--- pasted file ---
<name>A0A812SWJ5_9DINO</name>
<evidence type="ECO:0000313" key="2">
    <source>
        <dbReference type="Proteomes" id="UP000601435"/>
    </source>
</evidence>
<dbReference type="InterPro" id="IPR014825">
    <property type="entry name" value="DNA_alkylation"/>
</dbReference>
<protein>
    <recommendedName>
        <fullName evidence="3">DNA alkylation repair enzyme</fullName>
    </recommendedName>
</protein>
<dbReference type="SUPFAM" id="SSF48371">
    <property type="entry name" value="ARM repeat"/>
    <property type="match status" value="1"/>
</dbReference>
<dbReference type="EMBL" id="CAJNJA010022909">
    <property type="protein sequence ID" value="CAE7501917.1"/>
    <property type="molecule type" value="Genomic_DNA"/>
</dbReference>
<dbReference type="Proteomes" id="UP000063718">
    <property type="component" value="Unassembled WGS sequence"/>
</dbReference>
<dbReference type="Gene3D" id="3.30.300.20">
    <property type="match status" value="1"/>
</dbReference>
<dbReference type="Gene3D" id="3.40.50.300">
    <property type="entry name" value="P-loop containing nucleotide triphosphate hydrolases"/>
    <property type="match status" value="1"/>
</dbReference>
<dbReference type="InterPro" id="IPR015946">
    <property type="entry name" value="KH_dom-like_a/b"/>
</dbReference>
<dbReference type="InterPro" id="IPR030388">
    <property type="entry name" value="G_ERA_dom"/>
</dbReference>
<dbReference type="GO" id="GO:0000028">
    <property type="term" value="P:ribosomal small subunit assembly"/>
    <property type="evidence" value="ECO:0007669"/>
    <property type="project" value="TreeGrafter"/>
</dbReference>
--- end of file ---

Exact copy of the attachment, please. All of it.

<name>A0A812SWJ5_9DINO</name>
<evidence type="ECO:0000313" key="2">
    <source>
        <dbReference type="Proteomes" id="UP000601435"/>
    </source>
</evidence>
<dbReference type="InterPro" id="IPR014825">
    <property type="entry name" value="DNA_alkylation"/>
</dbReference>
<protein>
    <recommendedName>
        <fullName evidence="3">DNA alkylation repair enzyme</fullName>
    </recommendedName>
</protein>
<dbReference type="SUPFAM" id="SSF48371">
    <property type="entry name" value="ARM repeat"/>
    <property type="match status" value="1"/>
</dbReference>
<dbReference type="EMBL" id="CAJNJA010022909">
    <property type="protein sequence ID" value="CAE7501917.1"/>
    <property type="molecule type" value="Genomic_DNA"/>
</dbReference>
<dbReference type="Proteomes" id="UP000063718">
    <property type="component" value="Unassembled WGS sequence"/>
</dbReference>
<dbReference type="Gene3D" id="3.30.300.20">
    <property type="match status" value="1"/>
</dbReference>
<dbReference type="Gene3D" id="3.40.50.300">
    <property type="entry name" value="P-loop containing nucleotide triphosphate hydrolases"/>
    <property type="match status" value="1"/>
</dbReference>
<dbReference type="InterPro" id="IPR015946">
    <property type="entry name" value="KH_dom-like_a/b"/>
</dbReference>
<dbReference type="InterPro" id="IPR030388">
    <property type="entry name" value="G_ERA_dom"/>
</dbReference>
<dbReference type="GO" id="GO:0000028">
    <property type="term" value="P:ribosomal small subunit assembly"/>
    <property type="evidence" value="ECO:0007669"/>
    <property type="project" value="TreeGrafter"/>
</dbReference>